Jesus urges not to store your treasures on earth “where moth and rust destroy, and where thieves break in and steal” (Matthew 6:19).
The Apostle Paul tells us to run for “the incorruptible crown that does not fade away and reserved in heaven for you” (1 Peter 1:4).


The Crown of Righteousness

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The Crown of Righteousness mentioned in 2 Timothy 4:8, is promised to "those who love and anticipate" the Second Coming of Christ.
The Crown of Righteousness awaits every righteous person who eagerly anticipates Jesus Christ's return.
Faith is an inner sense of peace and comfort that only God and our dear Lord, Jesus Christ can offer to enlighten the heart, heal the mind and help us to find the light of hope to endure for a brighter future.
The Bible tells us that Jesus Christ fulfilled all righteousness for us when He was Crucified on the Cross to make full Atonement for our sins so that “we are reconciled to God.


The Crown of Glory

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The Crown of Glory in 1 Peter 5:4 is granted to those who "shepherd the flock in unselfish love being a good example to others" 1 Peter 5:2–4.
This is a crown for every person carrying out the Great Commission of the Resurrected Jesus Christ Message to His Apostles to spread the Gospel and Baptize all people of the world in the name of the Father, the Son, and the Holy Spirit (Matthew 28:16–20).
Saint Stephen
Saint Stephen was a well-educated Jew who became the first Deacon of the Christian Church and the first Martyr.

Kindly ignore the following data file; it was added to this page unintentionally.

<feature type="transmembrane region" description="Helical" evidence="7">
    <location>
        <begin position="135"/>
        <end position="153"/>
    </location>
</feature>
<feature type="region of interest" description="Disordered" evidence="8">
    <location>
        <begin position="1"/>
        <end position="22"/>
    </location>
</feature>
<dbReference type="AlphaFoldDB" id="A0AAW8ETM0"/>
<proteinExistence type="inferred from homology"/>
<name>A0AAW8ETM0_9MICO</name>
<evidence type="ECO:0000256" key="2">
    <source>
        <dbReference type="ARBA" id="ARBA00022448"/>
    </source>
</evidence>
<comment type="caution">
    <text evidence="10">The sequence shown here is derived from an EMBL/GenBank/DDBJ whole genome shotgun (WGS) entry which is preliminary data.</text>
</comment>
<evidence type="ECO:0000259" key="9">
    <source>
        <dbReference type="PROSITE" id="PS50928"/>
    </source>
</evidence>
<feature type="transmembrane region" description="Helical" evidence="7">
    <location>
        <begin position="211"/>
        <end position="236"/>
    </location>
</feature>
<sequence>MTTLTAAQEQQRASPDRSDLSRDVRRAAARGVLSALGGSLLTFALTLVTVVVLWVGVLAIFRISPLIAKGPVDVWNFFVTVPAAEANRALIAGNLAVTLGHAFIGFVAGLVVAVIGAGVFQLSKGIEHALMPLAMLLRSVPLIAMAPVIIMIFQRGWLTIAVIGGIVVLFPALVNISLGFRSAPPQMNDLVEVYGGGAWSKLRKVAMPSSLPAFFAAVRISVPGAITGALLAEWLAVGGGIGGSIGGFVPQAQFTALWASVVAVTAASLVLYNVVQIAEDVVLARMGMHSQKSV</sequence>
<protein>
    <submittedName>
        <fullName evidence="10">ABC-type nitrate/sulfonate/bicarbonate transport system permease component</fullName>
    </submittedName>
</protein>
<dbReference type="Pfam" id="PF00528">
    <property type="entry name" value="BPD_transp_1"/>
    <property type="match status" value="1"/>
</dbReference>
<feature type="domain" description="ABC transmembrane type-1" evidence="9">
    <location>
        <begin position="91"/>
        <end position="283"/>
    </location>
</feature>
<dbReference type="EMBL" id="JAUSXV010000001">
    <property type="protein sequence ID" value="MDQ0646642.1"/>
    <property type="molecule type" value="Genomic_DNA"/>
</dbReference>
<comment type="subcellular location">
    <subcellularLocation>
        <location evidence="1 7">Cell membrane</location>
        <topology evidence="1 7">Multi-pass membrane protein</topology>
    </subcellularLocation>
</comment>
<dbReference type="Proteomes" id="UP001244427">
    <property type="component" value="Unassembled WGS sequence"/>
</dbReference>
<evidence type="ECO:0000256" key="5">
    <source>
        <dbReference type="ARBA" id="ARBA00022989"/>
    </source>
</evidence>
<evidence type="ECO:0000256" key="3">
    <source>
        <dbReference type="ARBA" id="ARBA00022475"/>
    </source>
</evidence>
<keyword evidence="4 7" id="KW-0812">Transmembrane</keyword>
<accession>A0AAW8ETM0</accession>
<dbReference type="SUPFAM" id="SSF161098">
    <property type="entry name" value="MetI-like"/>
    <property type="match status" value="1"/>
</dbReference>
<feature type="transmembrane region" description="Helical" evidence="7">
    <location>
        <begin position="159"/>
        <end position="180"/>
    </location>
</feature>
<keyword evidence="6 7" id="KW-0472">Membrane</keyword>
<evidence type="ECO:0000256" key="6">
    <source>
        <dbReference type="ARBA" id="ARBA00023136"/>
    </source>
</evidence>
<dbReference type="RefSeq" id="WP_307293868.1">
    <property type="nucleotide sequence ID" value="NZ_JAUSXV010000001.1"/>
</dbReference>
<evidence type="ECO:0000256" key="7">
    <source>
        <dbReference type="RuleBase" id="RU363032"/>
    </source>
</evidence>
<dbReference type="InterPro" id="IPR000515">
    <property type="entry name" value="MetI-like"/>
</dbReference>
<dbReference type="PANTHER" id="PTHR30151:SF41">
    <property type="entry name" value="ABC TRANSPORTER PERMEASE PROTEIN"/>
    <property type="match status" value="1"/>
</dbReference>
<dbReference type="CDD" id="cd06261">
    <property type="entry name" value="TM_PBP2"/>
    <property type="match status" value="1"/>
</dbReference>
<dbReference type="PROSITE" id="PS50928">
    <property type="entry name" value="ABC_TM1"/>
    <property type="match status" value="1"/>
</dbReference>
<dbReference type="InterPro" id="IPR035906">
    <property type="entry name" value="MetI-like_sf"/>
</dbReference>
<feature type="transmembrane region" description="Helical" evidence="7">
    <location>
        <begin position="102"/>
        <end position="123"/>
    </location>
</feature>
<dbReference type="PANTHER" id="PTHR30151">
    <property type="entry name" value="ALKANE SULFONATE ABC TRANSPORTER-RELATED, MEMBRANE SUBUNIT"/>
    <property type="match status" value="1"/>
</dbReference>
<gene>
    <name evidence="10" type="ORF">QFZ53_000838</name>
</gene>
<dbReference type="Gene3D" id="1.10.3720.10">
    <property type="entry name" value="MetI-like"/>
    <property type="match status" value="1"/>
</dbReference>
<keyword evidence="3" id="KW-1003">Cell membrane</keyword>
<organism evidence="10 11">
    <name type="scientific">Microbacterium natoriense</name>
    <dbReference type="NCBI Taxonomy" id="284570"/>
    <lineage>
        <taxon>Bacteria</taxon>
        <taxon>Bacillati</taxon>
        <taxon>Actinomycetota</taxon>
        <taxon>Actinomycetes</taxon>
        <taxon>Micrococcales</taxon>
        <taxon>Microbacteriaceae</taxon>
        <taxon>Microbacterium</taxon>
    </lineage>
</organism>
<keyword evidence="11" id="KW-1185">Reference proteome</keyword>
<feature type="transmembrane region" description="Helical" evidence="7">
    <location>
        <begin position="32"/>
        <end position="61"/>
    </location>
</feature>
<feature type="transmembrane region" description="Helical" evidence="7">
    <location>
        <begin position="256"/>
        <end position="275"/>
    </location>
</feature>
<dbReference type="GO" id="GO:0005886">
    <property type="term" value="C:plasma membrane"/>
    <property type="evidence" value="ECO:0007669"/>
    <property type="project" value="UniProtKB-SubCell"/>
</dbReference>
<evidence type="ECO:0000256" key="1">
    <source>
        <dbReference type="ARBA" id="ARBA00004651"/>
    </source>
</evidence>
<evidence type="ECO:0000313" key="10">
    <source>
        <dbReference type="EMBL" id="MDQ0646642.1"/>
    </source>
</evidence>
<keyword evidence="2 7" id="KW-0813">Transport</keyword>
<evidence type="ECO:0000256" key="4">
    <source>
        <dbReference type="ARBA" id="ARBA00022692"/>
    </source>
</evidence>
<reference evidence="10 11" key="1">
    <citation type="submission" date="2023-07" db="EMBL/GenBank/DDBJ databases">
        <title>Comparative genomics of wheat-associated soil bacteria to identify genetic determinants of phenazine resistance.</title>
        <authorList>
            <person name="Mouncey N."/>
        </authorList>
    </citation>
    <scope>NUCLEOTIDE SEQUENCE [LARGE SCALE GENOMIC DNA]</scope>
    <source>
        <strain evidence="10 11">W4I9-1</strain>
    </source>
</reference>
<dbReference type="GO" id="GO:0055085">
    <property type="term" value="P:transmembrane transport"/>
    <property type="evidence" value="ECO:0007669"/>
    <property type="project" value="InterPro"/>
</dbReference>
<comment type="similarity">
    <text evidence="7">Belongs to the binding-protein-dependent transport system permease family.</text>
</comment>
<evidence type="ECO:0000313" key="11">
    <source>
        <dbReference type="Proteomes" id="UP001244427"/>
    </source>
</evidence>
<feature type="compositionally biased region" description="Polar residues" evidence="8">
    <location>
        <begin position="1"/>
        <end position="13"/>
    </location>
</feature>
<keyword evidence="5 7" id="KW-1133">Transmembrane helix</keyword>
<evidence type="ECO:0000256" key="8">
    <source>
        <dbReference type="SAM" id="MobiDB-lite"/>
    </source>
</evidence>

He was one of those early disciples who was not afraid to die for his faith.
In the Acts of the Apostles, Saint Stephen was one of the Seven Deacons appointed by the Apostles to distribute food and charitable aid to poorer members of the Early Christian Church community.
Saint Stephen was put on trial for blasphemy by Jewish authorities when he proclaimed that Jesus was the Savior and "will destroy" the temple practices until it is no more.
He was taken out of the city to be stoned to death.
His final words were of forgiveness for his attackers which echoed those of Jesus Christ on the Cross - “Lord, do not hold this sin against them!” (Acts 7:60).


The Crown of Exultation

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The Crown of Exultation in 1 Thessalonians 2:19 and Philippians 4:1, is given to people who engage in evangelism.
Jesus Christ spent time Ministering to people's needs that touched their lives.
Saint Paul mentions in his first letter to the Corinthians, “I planted, Apollos watered, but God was causing the growth.”
Words are seeds that spread everywhere.
An evangelist serves to make a difference to those seeking enlightenment about spiritual realities.
Evangelism shares the Message and Teachings of Jesus Christ to a world that does not believe that it needs God.
In time, the Evangelist sees everything God accomplished through their efforts.
The Four Evangelists of the Christian Bible are:
1. Matthew
The Gospel of Matthew tells the story about Jesus's Miraculous Conception; it explains the importance of liturgy, law, discipleship, and teaching and gives an account of Jesus's Life.
2. Mark
The Gospel of Mark tells of the Ministry of Jesus from his Baptism by John the Baptist to His Death, Burial, and the discovery of His Empty Tomb.
3. Luke
The Gospel of Luke tells of the Origins, Birth, Ministry, Death, Resurrection, and Ascension of Jesus Christ.
Together with the Acts of the Apostles, it makes up a two-volume work called Luke–Acts.
4. John
The Gospel of John contains an account of the ministry of Jesus, with seven "signs" culminating in the raising of Lazarus and seven "I am" discourses culminating in Thomas' proclamation of the Risen Jesus as "My Lord and My God".
The Four Canonical Gospels of Matthew, Mark, Luke, and John occurred during the first four centuries after the Birth of Jesus Christ.